Tuesday 29th of November 2022

Halliburton South Australia- The South Coast Scenario

What follows, when you follow it to the other end, makes you wonder
how much infrastructure work is being "disguised" throught the SA
Tourism Budget, and how much of the money will end up in the hands of
Halliburton/KBR. I'm also pondering what funds the current Treasurer,
who was happy to stand on the Assembly floor and accuse the previous
Minister For Transport of using road money "to buy stained glass
windows" (I was there on the day) might be diverting across Cabinet
portfolios to achieve desired objectives.


Keep an eye on SA Tourism tender chances

With the South Australian elections over, one of the keen points of
interest for Australia’s construction industry will be how SA joins
other State Governments in maintaining and hopefully lifting the level
of investment in State infrastructure. In the post-Olympic construction
lull, and with inner city residential activity levelling off, 2002
should be a good year for State Governments to get value for money in
providing a wide variety of needed and useful facilities.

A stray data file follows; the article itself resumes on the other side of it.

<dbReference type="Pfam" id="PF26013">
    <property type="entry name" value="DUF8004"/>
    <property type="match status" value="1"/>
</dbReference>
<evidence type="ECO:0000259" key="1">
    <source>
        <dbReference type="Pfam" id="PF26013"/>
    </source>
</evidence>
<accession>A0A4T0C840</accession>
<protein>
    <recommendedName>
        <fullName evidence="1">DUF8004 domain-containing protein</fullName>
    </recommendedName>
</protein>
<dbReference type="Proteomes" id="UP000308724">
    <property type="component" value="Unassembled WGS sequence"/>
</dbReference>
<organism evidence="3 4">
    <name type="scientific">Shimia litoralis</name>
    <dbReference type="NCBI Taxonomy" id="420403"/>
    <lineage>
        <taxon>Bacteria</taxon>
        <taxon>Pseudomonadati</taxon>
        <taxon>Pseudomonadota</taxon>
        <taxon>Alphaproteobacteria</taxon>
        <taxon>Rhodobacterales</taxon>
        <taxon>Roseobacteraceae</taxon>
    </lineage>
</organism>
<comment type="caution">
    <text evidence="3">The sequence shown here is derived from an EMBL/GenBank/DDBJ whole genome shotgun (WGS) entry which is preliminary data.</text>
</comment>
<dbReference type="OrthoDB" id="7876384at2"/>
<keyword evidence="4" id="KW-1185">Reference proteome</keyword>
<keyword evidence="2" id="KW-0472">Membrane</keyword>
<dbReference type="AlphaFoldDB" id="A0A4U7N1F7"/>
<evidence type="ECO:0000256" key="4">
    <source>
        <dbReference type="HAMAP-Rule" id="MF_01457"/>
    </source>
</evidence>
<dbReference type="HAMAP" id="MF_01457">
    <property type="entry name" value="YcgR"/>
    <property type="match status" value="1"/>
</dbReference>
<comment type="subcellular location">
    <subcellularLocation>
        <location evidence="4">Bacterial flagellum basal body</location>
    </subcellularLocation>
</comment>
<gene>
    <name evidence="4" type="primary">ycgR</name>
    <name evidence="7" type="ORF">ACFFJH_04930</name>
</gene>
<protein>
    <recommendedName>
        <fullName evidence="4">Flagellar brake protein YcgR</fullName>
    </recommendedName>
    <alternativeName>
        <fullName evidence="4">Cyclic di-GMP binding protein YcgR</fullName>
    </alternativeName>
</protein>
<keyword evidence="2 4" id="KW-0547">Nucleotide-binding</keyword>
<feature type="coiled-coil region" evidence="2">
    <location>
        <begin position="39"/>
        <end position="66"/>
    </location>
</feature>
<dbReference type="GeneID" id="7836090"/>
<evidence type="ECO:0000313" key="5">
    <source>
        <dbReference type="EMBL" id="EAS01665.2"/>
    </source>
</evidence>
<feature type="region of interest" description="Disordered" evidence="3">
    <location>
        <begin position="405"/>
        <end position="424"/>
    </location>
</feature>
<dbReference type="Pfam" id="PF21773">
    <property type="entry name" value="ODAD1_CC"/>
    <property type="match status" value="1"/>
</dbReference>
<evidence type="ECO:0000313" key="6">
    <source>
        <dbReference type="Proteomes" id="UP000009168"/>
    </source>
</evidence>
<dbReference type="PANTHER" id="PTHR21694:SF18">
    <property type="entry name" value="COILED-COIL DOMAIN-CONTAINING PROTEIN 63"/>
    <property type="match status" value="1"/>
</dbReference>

In the SA tenders area, interested parties should be finding it
easier to get comprehensive information, following an announcement back
on May 15, 2001. The then Premier unveiled a policy development:

“A New Dimension in Contracting with the South Australian Government”.

Under this all major Government contracts, including industry
incentives, asset sales and consultancies, would be earmarked for
public release.
On the reasonable assumption the incoming Administration will maintain
this commitment to clear and open government, South Australia should be
just that bit more attractive for those interested in tenders and
government contracts.

Work on the Alice Springs to Darwin [Halliburton built and owned] railway link will be providing a lot of construction employment for some time, in SA and the NT.

Elsewhere in South Australia, tourism has so far been the best harbinger of possible future tenders.

These words were written after the second-last election

Those of you who've read my "Stranger" piece know that, in 2002 the CEO of the Goolwa-based local council was visiting the KBR's Infrastructure Division Global Headquarters to look at the plans from the local wharf (item 21 here. You'll also know that KBR have proposed as a PPP a freshwater reclaimation system in the adjoining lake, which runs near the town of Mount Barker, for which KBR laid out the housing expansion.

Now I learn that much of the money for the Goolwa wharf